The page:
Re: Diversity and Inclusiveness in the IETF

Carsten Bormann <cabo@tzi.org> Wed, 24 February 2021 06:37 UTC

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Subject: Re: Diversity and Inclusiveness in the IETF
From: Carsten Bormann <cabo@tzi.org>
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Date: Wed, 24 Feb 2021 07:36:55 +0100
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>> (Though I also remember that when I first started writing drafts, the notion of "shepherd" did not exist yet.   I definitely had supportive comments and constructive suggestions from other participants via private email after I submitted my initial draft, and I had been on the working group mailing list since before the group was chartered so I was familiar with the conversation. IETF was smaller then than it is now, but not that much smaller. What's changed is that we have more bureaucracy, more rules, and a much wider and more diverse range of increasingly narrow interests.)
> 
> If the sort of “shepherd” you’re referring to is a Document Shepherd, by the time one is assigned many newcomers would have long since given up. My experience is that a shepherd is assigned once a document has reached WG rough consensus and wants to advance the document. Of course the document isn’t finished at that point and still has to pass muster with IESG, but a lot has had to happen to get to that point.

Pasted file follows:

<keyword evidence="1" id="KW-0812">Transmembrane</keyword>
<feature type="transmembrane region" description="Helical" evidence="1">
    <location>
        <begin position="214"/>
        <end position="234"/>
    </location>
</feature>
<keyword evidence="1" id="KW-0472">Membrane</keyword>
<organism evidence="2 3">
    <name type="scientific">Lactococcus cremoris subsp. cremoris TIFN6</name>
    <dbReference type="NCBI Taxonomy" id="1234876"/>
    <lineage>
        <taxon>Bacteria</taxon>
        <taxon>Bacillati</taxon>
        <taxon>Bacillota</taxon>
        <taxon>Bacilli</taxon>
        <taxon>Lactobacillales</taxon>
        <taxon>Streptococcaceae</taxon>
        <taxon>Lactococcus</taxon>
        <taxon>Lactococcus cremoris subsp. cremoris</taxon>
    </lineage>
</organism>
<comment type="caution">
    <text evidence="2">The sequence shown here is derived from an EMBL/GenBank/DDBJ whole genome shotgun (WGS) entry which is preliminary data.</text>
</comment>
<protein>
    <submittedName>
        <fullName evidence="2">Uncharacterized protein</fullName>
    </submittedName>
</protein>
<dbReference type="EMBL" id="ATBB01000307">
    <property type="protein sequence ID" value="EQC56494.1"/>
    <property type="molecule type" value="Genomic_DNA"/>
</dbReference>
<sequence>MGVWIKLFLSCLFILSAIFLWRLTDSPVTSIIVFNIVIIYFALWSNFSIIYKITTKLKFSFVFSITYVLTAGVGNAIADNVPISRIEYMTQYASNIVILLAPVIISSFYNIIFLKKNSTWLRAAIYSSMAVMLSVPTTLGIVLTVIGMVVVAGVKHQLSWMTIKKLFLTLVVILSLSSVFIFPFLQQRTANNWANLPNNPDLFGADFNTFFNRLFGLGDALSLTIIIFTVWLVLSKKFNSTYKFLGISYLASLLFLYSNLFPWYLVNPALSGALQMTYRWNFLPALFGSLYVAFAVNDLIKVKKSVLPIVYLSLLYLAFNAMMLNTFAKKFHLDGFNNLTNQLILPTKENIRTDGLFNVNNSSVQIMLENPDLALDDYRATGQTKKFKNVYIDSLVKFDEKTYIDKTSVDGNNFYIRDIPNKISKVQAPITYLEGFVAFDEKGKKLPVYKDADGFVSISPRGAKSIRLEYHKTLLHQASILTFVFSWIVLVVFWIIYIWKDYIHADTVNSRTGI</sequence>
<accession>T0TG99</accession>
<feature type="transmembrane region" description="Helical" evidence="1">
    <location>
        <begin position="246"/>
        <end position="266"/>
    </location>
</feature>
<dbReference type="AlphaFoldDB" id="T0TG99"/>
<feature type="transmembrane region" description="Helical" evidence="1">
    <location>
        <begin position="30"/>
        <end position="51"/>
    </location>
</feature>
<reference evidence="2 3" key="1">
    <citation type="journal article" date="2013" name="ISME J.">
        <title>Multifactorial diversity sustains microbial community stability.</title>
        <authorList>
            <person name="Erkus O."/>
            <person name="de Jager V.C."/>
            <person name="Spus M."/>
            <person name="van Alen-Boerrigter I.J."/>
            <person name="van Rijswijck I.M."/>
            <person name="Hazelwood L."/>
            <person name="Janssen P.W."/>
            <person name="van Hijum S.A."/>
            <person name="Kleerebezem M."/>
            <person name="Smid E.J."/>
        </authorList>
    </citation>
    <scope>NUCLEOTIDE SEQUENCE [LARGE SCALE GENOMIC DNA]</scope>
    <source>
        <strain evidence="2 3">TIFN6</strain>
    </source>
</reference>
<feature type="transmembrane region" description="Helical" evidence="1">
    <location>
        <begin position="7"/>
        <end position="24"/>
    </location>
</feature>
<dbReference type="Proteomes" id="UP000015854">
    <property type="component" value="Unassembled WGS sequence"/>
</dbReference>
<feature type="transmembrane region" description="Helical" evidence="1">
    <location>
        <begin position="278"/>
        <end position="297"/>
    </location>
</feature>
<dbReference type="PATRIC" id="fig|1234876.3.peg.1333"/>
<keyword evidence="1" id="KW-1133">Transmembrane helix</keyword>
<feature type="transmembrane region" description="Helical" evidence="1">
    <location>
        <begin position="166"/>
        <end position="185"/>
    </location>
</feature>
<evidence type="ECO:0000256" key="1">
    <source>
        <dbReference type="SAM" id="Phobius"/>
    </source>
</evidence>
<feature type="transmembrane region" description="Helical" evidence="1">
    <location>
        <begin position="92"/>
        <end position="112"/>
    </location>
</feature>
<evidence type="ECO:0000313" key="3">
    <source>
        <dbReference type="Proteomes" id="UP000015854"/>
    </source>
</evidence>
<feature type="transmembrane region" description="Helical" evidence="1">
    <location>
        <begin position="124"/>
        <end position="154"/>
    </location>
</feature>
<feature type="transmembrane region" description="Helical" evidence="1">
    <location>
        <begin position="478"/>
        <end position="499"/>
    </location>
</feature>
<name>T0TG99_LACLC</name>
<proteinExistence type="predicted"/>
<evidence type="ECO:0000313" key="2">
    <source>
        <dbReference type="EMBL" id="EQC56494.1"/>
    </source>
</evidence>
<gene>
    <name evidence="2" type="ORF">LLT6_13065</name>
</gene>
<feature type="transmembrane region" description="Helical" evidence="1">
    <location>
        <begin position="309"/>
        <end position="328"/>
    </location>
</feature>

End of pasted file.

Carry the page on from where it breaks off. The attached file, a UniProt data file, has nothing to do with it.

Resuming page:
> 
> The various mentor programs do more to promote diversity and inclusiveness than document shepherds, IMO.

Shepherd maybe wasn’t the best choice of word (no, I didn’t mean the document shepherd).

A mentor is someone who helps a person becoming more productive in the IETF.
In our current program, this is more of a temporary arrangement, for an IETF or so.

What is really useful for a new technology to come in is someone who is rooted in the IETF, but also understands that new technology and helps the promoters of that technology to frame their proposal in a way that it makes sense in the IETF.  Somewhat different from a mentor.

If it is clear where the new technology is to go, a WG chair can sometimes do that job.
When there isn’t a good fit, that technology shepherd is more sorely needed, and more difficult to find.

Grüße, Carsten